1. We are invited in this Rule to sot aside an older made by the Subordinate Judge in the Court below, for postponement of a sale in execution of a mortgage decree till the 15th March 1910. It appears that the decree nisi was made on the mortgage on the 17th December 1907. On the. 7th August, 1908, the mortgagee made an application in which he prayed that the order absolute might be made under Section 89 of the Transfer of Property Act and further that the mortgaged properties might be brought to sale. On the 22nd August 1908, the order absolute was passed, and two days later, the properties were directed to be sold on the 17th November. Shortly after this, a common manager appears to have been appointed, in respect of the estate of the mortgagors, under the Bengal Tenancy Act, and on the 18th June 1909 the learned District Judge addressed a letter to the Subordinate Judge, in whose Court execution proceedings were pending, requesting that the sale might be postponed till February 1910. It was stated in this letter that arrangements were in progress for the sale of a portion of the estate, mouzah by mouzah, for satisfaction of the debts due to different creditors and that execution sales in the interval might bring the estate to ruin and prevent all the creditors from getting their dues. On the 21st June, the Subordinate Judge recorded the following order: 'Received District Judge's letter No. 151, dated the 18th instant for postponement of sales of all Kar estates (of which the property advertised in this case is one) till the end of February next. The sale is, therefore, postponed to 15th March next. Issue fresh proclamation. Decree-holder to pay costs.' We are now invited to set aside this order on the ground that it was irregularly made. In answer, it has been suggested by the learned Vakil who appears to show cause that the proceedings were throughout irregular, inasmuch as a date had been fixed for. the sale of the mortgaged properties without any application by the decree-holder for execution of his decree. There is no substance, however, in this contention. As we have already stated, the application of the 7th August, 1908, was for a two-fold purpose. It invited the Court to make the order absolute and also to direct the sale of the mortgaged properties. This, in our opinion, was sufficient compliance with the requirements of Section 89 of the Transfer of Property Act, which was at the time in force. As to the order for postponement of the sale, no attempt has been made to support it. The execution proceeding pending before the Subordinate Judge was a judicial proceeding, and if the judgment-debtor desired that the impending sale should be postponed, a proper application ought to have been presented to the Court in due course. The Subordinate Judge ought not to have taken any action upon a letter received from the District Judge. He could proceed only on the basis of an application regularly made, and, if he thought that any indulgence ought to be granted to the judgment-debtor, the order should have been made on terms, and care should have been taken to protect the decree-holder from any loss likely to result from the delay, and to award him. any costs that he might have already incurred or would have to incur by reason of the postponement.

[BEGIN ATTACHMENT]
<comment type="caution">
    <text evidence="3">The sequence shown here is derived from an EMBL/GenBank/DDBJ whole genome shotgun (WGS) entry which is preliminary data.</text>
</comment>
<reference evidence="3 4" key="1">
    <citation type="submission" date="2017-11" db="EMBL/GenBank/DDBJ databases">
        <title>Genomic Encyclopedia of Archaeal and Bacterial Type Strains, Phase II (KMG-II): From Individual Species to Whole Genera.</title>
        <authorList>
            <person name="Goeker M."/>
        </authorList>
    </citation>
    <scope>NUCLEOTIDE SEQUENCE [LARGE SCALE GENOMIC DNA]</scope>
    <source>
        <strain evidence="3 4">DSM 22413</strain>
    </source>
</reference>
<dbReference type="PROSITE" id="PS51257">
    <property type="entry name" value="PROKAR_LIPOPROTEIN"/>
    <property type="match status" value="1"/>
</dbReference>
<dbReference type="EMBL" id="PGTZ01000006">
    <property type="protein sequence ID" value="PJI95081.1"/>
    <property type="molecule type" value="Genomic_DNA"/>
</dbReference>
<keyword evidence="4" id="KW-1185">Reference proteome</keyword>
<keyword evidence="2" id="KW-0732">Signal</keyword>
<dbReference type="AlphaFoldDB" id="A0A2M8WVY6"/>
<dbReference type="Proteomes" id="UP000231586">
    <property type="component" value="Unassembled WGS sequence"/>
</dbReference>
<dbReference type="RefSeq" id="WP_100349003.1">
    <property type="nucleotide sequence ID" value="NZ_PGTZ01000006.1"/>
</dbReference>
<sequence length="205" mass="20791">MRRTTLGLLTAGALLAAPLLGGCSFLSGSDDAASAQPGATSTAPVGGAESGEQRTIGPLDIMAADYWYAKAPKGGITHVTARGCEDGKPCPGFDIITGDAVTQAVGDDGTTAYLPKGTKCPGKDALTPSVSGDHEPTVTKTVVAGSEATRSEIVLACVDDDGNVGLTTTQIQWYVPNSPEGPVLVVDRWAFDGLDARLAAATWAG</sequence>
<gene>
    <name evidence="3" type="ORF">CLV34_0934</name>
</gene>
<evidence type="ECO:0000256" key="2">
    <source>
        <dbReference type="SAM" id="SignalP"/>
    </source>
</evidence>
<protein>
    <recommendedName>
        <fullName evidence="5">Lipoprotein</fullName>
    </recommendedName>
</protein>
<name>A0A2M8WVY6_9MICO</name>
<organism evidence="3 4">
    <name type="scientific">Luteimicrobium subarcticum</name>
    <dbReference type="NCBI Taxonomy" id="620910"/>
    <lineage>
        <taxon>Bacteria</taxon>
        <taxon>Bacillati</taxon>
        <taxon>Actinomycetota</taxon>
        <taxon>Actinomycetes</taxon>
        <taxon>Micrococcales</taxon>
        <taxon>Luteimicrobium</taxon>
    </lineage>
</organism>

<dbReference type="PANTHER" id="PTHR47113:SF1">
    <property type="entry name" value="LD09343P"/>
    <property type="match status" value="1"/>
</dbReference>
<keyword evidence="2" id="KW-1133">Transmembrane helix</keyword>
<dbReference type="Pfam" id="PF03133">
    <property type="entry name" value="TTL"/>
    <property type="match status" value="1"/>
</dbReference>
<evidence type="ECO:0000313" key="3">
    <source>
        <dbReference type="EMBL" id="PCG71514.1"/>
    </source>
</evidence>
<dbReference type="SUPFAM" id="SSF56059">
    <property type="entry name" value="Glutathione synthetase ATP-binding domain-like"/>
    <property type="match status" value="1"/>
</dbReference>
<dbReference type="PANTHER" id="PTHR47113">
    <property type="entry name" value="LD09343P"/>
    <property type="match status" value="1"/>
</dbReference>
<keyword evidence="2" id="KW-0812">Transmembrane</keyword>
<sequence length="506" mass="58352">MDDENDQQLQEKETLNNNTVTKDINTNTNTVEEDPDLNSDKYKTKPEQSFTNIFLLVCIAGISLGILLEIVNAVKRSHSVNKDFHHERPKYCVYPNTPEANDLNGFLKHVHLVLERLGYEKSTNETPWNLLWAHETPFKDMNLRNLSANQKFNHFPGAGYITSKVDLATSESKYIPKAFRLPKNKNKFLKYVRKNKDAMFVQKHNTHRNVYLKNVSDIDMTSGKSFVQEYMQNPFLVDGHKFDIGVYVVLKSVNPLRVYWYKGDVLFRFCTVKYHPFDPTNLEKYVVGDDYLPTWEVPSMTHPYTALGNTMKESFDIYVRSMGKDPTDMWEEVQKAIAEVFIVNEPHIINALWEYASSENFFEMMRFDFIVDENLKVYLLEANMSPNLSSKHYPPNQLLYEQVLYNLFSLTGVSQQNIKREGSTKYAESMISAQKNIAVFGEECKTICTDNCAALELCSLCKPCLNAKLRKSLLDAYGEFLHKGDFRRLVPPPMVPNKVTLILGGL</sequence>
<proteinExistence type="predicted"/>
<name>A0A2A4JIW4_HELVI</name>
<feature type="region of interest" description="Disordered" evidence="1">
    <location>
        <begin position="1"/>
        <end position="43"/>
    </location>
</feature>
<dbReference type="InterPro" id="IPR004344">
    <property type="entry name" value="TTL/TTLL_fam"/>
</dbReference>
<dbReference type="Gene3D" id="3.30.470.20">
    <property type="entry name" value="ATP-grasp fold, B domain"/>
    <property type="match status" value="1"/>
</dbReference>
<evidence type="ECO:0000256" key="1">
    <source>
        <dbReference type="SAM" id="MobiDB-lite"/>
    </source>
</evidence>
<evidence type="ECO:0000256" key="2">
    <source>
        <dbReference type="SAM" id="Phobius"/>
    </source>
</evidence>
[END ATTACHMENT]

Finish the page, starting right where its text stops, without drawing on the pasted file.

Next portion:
2. The result, therefore, is that this Rule must he made absolute and the order of the 21st June discharged. We do not, however, desire to hamper in any way the exercise of judicial discretion by the Subordinate Judge, should an application be presented to him for postponement of the execution sale. If such an application is presented, he will have to deal with it under Section 47 of the Code of 1908 read with Order 21 Rules 26 and 69, upon the facts which may be judicially brought to his notice. We make no order as to costs. Let the record be sent down at once.